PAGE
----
Pizza parlor offers free pies to Spanish-speaking customers

6:22 AM, May 23, 2012   |    comments
The Pizza Place in Rocklin
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Ordering a pizza in Spanish has suddenly become a cultural hot button.

Pizza Patrón, a 104-unit, carry-out pizza chain headquartered in Dallas, is raising eyebrows both inside and outside the Latino community with a planned promotion to give away thousands of large pepperoni pizzas on the evening of June 5 to folks who order in Spanish.

It can be broken Spanish. It can be first-time Spanish. But it has to be Spanish.

The move comes at a time immigration and immigration reform remain simmering election-year issues. One in every six people in the U.S. is Latino, says the U.S. Census Bureau. From 2000 to 2010, the U.S. Hispanic population expanded from 35.3 million to 50.5 million.

Critics of the free pizza promo are lashing out - including some in the Latino community.

"Maybe they thought it was a cute thing to do, but I think it's discrimination," says Marcela Gomez, president of Hispanic Marketing Group, a Latino marketing firm in Nashville. "As an advertising agency, I would never recommend this to my client."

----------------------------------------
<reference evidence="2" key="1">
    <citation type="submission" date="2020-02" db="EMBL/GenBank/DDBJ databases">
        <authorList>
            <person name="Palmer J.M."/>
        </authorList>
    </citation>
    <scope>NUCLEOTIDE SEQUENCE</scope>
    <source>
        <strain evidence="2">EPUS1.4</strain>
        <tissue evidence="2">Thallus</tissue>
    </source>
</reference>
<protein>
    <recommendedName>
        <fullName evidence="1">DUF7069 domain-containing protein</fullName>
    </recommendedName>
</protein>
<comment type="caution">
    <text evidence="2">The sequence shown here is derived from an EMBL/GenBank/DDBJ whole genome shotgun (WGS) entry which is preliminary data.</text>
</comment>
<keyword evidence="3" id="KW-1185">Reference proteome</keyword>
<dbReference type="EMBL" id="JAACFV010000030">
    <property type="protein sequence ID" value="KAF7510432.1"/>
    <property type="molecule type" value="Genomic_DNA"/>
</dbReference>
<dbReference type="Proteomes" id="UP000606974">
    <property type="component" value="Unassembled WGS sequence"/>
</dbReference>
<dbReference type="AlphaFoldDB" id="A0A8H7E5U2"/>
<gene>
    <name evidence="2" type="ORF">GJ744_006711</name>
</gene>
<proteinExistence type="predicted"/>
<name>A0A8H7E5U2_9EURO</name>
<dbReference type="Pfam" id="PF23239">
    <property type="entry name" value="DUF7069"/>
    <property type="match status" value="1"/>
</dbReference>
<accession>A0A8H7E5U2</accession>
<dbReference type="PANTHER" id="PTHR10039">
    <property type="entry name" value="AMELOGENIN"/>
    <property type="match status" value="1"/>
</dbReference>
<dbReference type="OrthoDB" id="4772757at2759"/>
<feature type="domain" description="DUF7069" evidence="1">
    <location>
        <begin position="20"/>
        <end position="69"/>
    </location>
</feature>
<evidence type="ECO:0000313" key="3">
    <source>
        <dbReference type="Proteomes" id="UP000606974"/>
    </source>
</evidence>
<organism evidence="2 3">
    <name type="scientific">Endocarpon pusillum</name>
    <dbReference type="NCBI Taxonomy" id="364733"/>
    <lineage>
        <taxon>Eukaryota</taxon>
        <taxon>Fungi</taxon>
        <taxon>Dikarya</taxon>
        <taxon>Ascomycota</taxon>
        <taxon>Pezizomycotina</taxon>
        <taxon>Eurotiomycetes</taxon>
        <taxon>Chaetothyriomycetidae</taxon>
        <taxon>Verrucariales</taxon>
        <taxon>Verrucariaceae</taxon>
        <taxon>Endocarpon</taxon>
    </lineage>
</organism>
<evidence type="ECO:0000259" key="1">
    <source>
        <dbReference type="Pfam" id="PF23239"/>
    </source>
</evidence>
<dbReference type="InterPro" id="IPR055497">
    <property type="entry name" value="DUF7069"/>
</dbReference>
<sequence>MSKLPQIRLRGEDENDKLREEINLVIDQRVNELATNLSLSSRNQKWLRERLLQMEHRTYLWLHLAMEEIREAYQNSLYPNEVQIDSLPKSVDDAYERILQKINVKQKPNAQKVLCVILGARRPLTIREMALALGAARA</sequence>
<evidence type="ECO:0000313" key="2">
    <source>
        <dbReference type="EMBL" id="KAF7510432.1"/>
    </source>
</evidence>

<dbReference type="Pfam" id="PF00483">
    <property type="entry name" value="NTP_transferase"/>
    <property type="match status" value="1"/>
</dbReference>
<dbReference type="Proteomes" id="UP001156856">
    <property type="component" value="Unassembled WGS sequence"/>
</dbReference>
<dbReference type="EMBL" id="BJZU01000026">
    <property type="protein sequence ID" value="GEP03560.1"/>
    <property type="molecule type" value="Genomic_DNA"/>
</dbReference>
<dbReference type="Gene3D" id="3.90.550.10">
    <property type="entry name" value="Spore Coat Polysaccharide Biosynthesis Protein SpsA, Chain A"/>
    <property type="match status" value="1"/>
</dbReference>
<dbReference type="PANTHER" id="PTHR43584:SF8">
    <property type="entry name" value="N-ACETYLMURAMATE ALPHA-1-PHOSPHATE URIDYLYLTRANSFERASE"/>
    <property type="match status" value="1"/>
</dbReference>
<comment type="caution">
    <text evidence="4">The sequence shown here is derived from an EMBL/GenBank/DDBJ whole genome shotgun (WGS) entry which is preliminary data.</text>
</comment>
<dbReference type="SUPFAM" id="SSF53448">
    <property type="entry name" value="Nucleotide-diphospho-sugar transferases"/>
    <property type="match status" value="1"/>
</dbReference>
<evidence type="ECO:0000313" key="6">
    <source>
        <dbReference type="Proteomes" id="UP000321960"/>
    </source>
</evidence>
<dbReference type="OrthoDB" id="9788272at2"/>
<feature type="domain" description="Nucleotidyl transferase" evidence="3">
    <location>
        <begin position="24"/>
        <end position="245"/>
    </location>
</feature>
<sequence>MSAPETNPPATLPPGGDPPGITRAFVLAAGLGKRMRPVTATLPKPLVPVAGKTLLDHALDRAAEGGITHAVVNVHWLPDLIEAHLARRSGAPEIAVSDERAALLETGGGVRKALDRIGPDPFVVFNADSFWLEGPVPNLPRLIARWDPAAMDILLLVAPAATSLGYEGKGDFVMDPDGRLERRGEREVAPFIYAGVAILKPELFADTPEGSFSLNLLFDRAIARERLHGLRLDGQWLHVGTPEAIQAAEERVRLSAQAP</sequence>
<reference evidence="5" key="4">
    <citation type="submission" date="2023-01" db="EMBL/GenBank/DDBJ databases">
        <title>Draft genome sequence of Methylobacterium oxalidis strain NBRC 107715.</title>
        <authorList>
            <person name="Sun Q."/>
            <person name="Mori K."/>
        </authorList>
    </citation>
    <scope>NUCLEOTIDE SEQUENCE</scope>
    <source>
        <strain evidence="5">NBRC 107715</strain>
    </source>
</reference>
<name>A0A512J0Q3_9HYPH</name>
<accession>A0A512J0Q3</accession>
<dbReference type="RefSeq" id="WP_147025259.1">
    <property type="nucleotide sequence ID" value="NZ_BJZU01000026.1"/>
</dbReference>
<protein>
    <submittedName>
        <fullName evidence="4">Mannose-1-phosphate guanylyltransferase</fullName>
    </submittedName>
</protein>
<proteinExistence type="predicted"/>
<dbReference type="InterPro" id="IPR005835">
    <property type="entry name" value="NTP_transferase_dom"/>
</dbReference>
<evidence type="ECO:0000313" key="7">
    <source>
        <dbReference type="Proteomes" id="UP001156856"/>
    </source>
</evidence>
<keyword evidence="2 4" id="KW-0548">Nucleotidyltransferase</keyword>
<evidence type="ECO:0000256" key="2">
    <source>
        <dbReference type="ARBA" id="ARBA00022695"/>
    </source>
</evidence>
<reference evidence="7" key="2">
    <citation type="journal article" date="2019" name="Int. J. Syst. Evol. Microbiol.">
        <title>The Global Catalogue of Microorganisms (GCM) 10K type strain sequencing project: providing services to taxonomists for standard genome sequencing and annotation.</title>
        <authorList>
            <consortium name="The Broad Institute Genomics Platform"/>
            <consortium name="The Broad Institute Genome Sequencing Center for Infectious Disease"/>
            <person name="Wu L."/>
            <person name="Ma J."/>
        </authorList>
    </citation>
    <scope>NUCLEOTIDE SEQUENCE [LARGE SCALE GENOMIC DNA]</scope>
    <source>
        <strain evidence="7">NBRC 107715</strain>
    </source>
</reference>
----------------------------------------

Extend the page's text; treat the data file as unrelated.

One conservative group doesn't like it, either. "It seems to punish people who can't speak Spanish, and I resent that," says Peter Thomas, chairman of the Conservative Caucus, which advocates English as the nation's spoken language. "In public areas, people should be speaking English, and that includes pizza parlors."

But Andrew Gamm, brand director at Pizza Patrón, says it's all about creating a buzz within the brand's target market: Hispanics. He says 70% of its customer base is Spanish-speaking. "It makes perfect sense for us," Gamm says. "We're trying to make our bond with the Hispanic community stronger."

But Pizza Patrón is no stranger to controversial promos. In 2007, it promoted that fact it would start accepting (and still does) Mexican pesos. That drew international attention, Gamm says, "and our executives received some death threats."

Gamm says the new promotion, which will last from 5 p.m. to 8 p.m., is a product-sampling effort. "Because we sell a $4.99 large pizza, many people presume it's not good. So, sampling is one of the most successful mechanisms we have to build our customer base." Gamm says he expects to give away 80,000 pizzas.

Lisa Navarrete, spokeswoman for the advocacy group National Council of La Raza, says, "For people to get offended or upset at this seems a little bit silly. It doesn't preclude anybody. Anyone can say, 'por favor.' "

By Bruce Horovitz

USA Today

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